Company takes government to court

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A COMPANY, which was initially awarded a US$19 million contract to supply maize to the country before the government terminated the deal, is seeking a High Court interdict to overturn the invalidation of the agreement.

Blue Chip, trading as Tbacha (Pvt) Ltd (Tbacha), want the respondents, Finance ministry, Reserve Bank of Zimbabwe and the Grain Marketing Board (GMB), interdicted and restrained by the court from cancelling the supply contract and allow the delivery of the maize.

They also sought to have the respondents compelled to make timely payments in line with the agreement.

There is also a pending summons matter in which Tbacha is demanding US$3 million damages for cancellation of the contract.

In an affidavit deposed by Tbacha director Nyasha Chabata, the company executive argued that the balance of convenience favoured the applicant because the government still needs maize and has allowed other parties to import maize from South Africa, Zambia and Tanzania.

“Covid-19 is just being used as a red herring because we face food shortages and the government has even gone to appeal for food for over seven million people due to the drought. Obviously, my order will not disturb the respondents at all because they are still buying maize,” Chabata said.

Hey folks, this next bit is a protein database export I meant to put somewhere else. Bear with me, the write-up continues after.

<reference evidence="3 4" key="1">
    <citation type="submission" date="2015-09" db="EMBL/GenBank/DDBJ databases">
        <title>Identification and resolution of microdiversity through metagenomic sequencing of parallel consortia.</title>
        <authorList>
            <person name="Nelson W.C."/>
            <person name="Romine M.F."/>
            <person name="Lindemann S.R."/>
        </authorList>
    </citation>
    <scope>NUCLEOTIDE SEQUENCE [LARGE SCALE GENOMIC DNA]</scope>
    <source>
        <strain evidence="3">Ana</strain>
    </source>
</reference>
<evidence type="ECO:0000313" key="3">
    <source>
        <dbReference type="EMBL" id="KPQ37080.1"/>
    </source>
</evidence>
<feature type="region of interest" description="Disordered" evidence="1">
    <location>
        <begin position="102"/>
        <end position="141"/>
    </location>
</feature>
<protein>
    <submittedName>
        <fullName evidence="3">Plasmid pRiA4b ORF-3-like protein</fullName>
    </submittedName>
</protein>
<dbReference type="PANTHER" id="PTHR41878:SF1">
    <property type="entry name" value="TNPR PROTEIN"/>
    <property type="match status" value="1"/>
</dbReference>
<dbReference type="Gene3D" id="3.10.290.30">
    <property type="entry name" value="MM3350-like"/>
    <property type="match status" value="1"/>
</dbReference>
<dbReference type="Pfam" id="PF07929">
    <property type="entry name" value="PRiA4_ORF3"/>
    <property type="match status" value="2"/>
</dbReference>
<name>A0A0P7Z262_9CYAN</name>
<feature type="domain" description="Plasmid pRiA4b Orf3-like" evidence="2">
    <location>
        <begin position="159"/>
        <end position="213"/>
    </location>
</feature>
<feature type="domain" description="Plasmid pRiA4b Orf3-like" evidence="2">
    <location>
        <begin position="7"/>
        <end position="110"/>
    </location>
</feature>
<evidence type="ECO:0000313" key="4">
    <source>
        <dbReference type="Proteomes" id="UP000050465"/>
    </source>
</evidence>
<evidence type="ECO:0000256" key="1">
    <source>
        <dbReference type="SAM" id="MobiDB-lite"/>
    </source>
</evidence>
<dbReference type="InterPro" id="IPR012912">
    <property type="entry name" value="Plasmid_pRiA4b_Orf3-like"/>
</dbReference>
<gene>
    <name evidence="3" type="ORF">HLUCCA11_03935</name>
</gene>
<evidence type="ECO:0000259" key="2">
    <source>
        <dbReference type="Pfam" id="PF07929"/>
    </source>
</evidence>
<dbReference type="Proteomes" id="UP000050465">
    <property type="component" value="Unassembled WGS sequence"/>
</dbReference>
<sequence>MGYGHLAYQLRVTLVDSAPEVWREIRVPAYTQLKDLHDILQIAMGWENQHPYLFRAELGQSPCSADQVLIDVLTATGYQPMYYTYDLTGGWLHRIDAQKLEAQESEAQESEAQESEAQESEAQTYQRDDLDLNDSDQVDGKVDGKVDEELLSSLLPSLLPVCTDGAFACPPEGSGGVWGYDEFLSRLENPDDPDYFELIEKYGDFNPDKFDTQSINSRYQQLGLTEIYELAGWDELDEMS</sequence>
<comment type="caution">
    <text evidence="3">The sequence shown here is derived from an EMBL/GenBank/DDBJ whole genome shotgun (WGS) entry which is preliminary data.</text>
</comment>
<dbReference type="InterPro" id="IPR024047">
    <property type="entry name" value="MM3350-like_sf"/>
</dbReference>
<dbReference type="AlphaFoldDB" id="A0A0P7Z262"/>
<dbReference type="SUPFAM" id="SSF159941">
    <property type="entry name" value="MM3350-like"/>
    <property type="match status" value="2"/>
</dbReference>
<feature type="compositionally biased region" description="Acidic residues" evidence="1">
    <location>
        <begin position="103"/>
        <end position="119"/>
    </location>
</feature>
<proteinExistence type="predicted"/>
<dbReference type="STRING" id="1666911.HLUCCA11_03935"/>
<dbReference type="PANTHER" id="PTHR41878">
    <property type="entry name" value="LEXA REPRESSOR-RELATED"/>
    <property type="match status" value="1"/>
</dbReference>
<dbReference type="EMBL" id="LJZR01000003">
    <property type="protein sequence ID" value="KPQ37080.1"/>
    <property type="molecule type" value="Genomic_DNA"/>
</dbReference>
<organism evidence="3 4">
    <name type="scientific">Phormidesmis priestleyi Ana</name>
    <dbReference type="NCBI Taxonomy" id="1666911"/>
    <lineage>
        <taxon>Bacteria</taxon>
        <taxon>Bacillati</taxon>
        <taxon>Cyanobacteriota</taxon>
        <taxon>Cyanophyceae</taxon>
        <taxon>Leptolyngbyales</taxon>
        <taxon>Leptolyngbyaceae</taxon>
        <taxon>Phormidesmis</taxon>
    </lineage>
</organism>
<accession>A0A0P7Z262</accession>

However, in the notice of opposition by GMB officer Obert Paradzayi, the government urged the court to dismiss Tbacha’s application arguing there was nothing urgent about their application.

“The claim that the government intends to receive kickbacks by buying from other parties is one that must be substantiated in the evidence. Applicants must state who is in line to benefit from these kick-backs as it is unfair to make such a sweeping statement against an entire government,” Paradzayi said.

“If applicant seeks to make averments against the government of Zimbabwe … then it becomes pertinent that the government of Zimbabwe be joined as a party.”
Tbacha submitted that they faced mortal financial death in the event that the current situation continued.

Tbacha claims that they had incurred over US$1 million in debt sourced from credit lines and allege a possibility of loss of over US$10 million worth of maize to weather, lack of storage and theft.

 

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